Julius Caesar - Best of Shakespeare-logo

Julius Caesar - Best of Shakespeare

William Shakespeare

The Tragedy of Julius Caesar is a tragedy by William Shakespeare. It is one of several plays written by Shakespeare based on true events from Roman history, which also include Coriolanus and Antony and Cleopatra. Although the title is Julius Caesar, Julius Caesar is not the most visible character in its action; he appears alive in only three scenes. Marcus Brutus speaks more than four times as many lines and the central psychological drama is his struggle between the conflicting demands of honor, patriotism and friendship. The play opens with the commoners of Rome celebrating Caesar's triumphant return from defeating Pompey's sons at the battle of Munda. Two tribunes, Flavius and Marrullus, discover the commoners celebrating, insult them for their change in loyalty from Pompey to Caesar, and break up the crowd. They also plan on removing all decorations from Caesar's statues and ending any other festivities. In the next scene, during Caesar's parade on the feast of Lupercal, a soothsayer warns Caesar to "Beware the ides of March", a warning he disregards. The action then turns to the discussion between Brutus and Cassius. In this conversation, Cassius attempts to influence Brutus' opinions into believing Caesar should be killed, preparing to have Brutus join his conspiracy to kill Caesar. The play ends with a tribute to Brutus by Antony, who proclaims that Brutus has remained "the noblest Roman of them all" because he was the only conspirator who acted, in his mind, for the good of Rome. There is then a small hint at the friction between Mark Antony and Octavius which will characterize another of Shakespeare's Roman plays, Antony and Cleopatra.

The Tragedy of Julius Caesar is a tragedy by William Shakespeare. It is one of several plays written by Shakespeare based on true events from Roman history, which also include Coriolanus and Antony and Cleopatra. Although the title is Julius Caesar, Julius Caesar is not the most visible character in its action; he appears alive in only three scenes. Marcus Brutus speaks more than four times as many lines and the central psychological drama is his struggle between the conflicting demands of honor, patriotism and friendship. The play opens with the commoners of Rome celebrating Caesar's triumphant return from defeating Pompey's sons at the battle of Munda. Two tribunes, Flavius and Marrullus, discover the commoners celebrating, insult them for their change in loyalty from Pompey to Caesar, and break up the crowd. They also plan on removing all decorations from Caesar's statues and ending any other festivities. In the next scene, during Caesar's parade on the feast of Lupercal, a soothsayer warns Caesar to "Beware the ides of March", a warning he disregards. The action then turns to the discussion between Brutus and Cassius. In this conversation, Cassius attempts to influence Brutus' opinions into believing Caesar should be killed, preparing to have Brutus join his conspiracy to kill Caesar. The play ends with a tribute to Brutus by Antony, who proclaims that Brutus has remained "the noblest Roman of them all" because he was the only conspirator who acted, in his mind, for the good of Rome. There is then a small hint at the friction between Mark Antony and Octavius which will characterize another of Shakespeare's Roman plays, Antony and Cleopatra.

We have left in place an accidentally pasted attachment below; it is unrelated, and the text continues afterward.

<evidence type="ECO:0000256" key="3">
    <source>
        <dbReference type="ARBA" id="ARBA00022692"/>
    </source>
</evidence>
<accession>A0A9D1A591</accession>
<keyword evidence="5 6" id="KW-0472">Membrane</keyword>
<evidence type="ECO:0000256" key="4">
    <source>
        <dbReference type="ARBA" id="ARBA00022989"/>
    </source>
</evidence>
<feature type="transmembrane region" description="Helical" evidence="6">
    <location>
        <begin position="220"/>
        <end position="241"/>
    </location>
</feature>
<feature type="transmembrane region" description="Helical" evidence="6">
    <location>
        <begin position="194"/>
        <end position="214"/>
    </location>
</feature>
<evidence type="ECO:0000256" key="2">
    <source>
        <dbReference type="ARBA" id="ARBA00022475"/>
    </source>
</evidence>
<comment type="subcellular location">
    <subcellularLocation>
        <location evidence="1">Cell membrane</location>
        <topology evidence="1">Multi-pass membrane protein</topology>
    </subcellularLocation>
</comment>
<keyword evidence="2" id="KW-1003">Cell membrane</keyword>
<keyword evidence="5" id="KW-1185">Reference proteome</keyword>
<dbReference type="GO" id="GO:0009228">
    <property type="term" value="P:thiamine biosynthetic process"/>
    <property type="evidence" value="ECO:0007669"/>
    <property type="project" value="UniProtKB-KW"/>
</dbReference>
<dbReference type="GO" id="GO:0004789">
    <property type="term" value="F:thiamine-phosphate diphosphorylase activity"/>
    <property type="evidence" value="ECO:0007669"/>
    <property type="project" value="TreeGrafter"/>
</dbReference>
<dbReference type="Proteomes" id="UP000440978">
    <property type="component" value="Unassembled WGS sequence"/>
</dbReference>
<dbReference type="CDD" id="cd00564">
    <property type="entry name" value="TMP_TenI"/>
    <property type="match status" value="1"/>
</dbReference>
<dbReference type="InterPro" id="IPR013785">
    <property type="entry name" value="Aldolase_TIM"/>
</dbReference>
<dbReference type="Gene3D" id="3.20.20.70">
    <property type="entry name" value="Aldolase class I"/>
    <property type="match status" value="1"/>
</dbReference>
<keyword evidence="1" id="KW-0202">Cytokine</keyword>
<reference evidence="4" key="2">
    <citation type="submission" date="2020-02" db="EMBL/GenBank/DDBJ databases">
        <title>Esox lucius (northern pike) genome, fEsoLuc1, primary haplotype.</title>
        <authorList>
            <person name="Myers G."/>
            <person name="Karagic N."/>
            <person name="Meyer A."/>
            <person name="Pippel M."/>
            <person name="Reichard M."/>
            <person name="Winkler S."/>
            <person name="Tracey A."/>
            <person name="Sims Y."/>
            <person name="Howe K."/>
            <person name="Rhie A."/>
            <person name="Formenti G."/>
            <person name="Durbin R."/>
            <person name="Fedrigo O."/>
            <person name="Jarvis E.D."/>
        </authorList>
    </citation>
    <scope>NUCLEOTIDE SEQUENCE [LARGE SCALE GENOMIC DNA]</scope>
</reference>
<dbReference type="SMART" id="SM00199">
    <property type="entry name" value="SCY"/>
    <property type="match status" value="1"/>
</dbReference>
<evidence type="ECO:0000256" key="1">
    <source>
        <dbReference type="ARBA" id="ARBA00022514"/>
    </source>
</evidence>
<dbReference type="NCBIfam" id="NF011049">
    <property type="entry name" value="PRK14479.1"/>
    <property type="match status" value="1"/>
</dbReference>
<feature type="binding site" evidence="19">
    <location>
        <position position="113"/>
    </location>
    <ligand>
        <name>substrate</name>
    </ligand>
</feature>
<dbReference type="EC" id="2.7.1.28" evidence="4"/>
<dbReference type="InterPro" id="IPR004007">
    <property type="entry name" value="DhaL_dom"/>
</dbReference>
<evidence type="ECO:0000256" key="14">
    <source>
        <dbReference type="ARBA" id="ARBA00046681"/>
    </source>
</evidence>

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Description:

The Tragedy of Julius Caesar is a tragedy by William Shakespeare. It is one of several plays written by Shakespeare based on true events from Roman history, which also include Coriolanus and Antony and Cleopatra. Although the title is Julius Caesar, Julius Caesar is not the most visible character in its action; he appears alive in only three scenes. Marcus Brutus speaks more than four times as many lines and the central psychological drama is his struggle between the conflicting demands of honor, patriotism and friendship. The play opens with the commoners of Rome celebrating Caesar's triumphant return from defeating Pompey's sons at the battle of Munda. Two tribunes, Flavius and Marrullus, discover the commoners celebrating, insult them for their change in loyalty from Pompey to Caesar, and break up the crowd. They also plan on removing all decorations from Caesar's statues and ending any other festivities. In the next scene, during Caesar's parade on the feast of Lupercal, a soothsayer warns Caesar to "Beware the ides of March", a warning he disregards. The action then turns to the discussion between Brutus and Cassius. In this conversation, Cassius attempts to influence Brutus' opinions into believing Caesar should be killed, preparing to have Brutus join his conspiracy to kill Caesar. The play ends with a tribute to Brutus by Antony, who proclaims that Brutus has remained "the noblest Roman of them all" because he was the only conspirator who acted, in his mind, for the good of Rome. There is then a small hint at the friction between Mark Antony and Octavius which will characterize another of Shakespeare's Roman plays, Antony and Cleopatra.

Language:

English

Narrators:

Multiple Narrators

Length:

55m


Chapters

Chapter 1
Chapter 1

04:40


Chapter 2
Chapter 2

03:33


Chapter 3
Chapter 3

04:03


Chapter 4
Chapter 4

02:28


Chapter 5
Chapter 5

03:17


Chapter 6
Chapter 6

05:42


Chapter 7
Chapter 7

04:02


Chapter 8
Chapter 8

04:05


Chapter 9
Chapter 9

02:15


Chapter 10
Chapter 10

03:29


Chapter 11
Chapter 11

03:07


Chapter 12
Chapter 12

02:37


Chapter 13
Chapter 13

04:04


Chapter 14
Chapter 14

03:05


Chapter 15
Chapter 15

04:56